Cat Smith has one of the most marginal seats held by a supporter of Jeremy Corbyn’s leadership.
Lancaster and Fleetwood is described by activists as a microcosm of Britain and the two towns are pretty different – and divided by that most divisive topic of all, Brexit.
Whilst the prosperous university town of Lancaster backed Remain in the EU referendum, poorer Fleetwood strongly voted for Leave. The constituency as a whole almost exactly mirrored the Britain wide result – 52:48. Fleetwood is detached too from the other half of the constituency, on a spit of land jutting out from the west of England. The lack of good transport links dominates doorstep conversations here and Smith hopes that Corbyn’s pledge to invest in neglected areas like this will cut through. A rail link would be transformative in a town where you can’t even do an A-level – the local secondary school only takes pupils up to 16 – and children have to travel to Blackpool, further down the Fylde coast.
Smith’s majority in 2015 was just 1,256, and UKIP received 4,060 votes. Once again, the kippers are not standing here this time around. The regressive alliance strikes again, and the concern is here – as it is across far too many Labour held seats in the country – that it could allow the Tories back in, to a seat they hold from 2010-15.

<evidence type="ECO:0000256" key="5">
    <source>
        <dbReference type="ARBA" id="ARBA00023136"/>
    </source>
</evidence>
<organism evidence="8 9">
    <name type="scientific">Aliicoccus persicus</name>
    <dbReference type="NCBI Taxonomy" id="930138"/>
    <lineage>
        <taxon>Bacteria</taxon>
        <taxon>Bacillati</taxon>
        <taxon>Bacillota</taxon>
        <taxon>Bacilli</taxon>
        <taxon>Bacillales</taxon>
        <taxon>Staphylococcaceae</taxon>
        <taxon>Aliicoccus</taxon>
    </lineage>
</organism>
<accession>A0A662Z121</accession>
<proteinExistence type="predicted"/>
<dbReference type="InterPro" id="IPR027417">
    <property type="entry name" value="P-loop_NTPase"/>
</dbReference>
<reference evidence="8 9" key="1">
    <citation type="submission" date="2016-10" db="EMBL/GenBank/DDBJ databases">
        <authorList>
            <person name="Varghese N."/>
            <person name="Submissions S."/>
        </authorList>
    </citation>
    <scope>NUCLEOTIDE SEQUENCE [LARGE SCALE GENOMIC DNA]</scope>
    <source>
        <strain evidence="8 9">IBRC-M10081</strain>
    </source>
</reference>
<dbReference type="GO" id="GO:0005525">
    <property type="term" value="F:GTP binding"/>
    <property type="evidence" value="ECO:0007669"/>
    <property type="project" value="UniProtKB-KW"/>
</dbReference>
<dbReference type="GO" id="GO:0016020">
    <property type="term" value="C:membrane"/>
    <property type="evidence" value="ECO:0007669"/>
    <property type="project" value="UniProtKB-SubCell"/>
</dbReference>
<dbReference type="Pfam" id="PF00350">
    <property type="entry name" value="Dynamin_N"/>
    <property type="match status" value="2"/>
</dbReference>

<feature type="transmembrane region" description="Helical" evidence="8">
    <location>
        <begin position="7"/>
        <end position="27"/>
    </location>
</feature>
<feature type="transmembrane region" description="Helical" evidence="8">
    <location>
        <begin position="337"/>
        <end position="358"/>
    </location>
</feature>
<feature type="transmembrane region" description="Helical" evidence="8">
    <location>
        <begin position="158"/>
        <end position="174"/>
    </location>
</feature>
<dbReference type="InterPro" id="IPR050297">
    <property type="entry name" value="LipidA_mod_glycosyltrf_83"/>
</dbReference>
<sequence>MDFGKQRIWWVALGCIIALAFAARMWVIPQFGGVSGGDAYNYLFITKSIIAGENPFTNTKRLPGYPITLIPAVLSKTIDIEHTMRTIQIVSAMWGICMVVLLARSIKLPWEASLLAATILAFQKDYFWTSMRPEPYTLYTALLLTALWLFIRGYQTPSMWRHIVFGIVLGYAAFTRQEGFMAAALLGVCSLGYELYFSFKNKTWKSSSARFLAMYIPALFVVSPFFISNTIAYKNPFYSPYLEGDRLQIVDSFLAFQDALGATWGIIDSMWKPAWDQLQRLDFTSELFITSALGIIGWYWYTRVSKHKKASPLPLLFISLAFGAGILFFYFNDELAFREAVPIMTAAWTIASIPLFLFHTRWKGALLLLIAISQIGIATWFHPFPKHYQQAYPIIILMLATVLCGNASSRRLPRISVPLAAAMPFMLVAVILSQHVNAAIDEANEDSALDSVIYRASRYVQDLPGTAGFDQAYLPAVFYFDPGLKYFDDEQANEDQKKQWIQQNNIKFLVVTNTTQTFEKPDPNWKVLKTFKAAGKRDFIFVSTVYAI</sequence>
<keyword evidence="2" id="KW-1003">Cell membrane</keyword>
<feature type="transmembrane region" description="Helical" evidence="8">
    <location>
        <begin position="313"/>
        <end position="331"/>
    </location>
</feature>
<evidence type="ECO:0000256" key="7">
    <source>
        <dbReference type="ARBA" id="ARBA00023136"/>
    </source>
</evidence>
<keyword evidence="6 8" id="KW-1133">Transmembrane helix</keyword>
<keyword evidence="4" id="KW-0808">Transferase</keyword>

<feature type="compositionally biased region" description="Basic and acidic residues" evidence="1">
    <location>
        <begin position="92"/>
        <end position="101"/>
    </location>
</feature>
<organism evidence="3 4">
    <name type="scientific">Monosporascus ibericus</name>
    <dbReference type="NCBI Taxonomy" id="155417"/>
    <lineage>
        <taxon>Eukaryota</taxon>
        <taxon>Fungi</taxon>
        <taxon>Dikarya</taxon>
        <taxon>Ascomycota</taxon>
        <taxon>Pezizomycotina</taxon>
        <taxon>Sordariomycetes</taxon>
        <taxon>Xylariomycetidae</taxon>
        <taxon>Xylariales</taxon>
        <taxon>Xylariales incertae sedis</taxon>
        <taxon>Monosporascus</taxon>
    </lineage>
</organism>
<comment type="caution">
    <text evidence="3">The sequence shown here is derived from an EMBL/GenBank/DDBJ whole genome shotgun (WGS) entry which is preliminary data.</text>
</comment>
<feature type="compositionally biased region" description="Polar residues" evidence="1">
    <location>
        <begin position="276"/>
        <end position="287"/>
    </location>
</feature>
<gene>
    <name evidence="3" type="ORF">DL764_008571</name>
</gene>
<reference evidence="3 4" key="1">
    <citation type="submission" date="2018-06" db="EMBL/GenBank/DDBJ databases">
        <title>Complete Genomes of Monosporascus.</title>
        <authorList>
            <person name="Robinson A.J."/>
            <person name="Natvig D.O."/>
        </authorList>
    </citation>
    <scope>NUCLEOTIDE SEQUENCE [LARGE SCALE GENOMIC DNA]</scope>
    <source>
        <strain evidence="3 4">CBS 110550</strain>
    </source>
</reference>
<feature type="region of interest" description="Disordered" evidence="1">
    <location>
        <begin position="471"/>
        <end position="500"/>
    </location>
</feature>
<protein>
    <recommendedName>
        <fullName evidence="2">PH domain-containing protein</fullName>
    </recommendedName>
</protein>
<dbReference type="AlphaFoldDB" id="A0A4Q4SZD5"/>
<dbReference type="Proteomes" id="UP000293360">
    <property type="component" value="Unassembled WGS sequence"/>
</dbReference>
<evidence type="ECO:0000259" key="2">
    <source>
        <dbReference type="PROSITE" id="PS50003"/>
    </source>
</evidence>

The former MP Eric Ollerenshaw is standing as the Conservative candidate, and the name recognition he will have as a result will, unfortunately, help him. He has not, however, pledged to open an office in the constituency itself, and he did not when he was the MP, in stark contrast to Smith. She has an office on the main street in Fleetwood which is open to any who need her assistance. This is in addition to an office in Lancaster and her desire to be an accessible public servant is recognised by the voters.
Following Smith on visits across Fleetwood, we talk to a young mother, who is concerned about provision for her child with autism and learning difficulties. Whilst this mother is likely to be a non-voter, and pretty disengaged with politics, she has heard of Cat and the work that she has done for many in the community. She says that Cat is not what she’d expected as the MP.
This mum is entirely right – Smith isn’t what the average Briton might expect of a politician, she’s young, dynamic, and – crucially – she’s a she. Unfortunately she also has a real fight on her hands to keep her seat and, while there are important questions to be asked about why it is that women tend to be in marginal seats with bigger fights to retain them, for the moment there is only one point to consider.
To keep a champion of social justice, reproductive rights and women’s representation, who works hard for her all her constituents in parliament, she’ll need the help of Labour activists.
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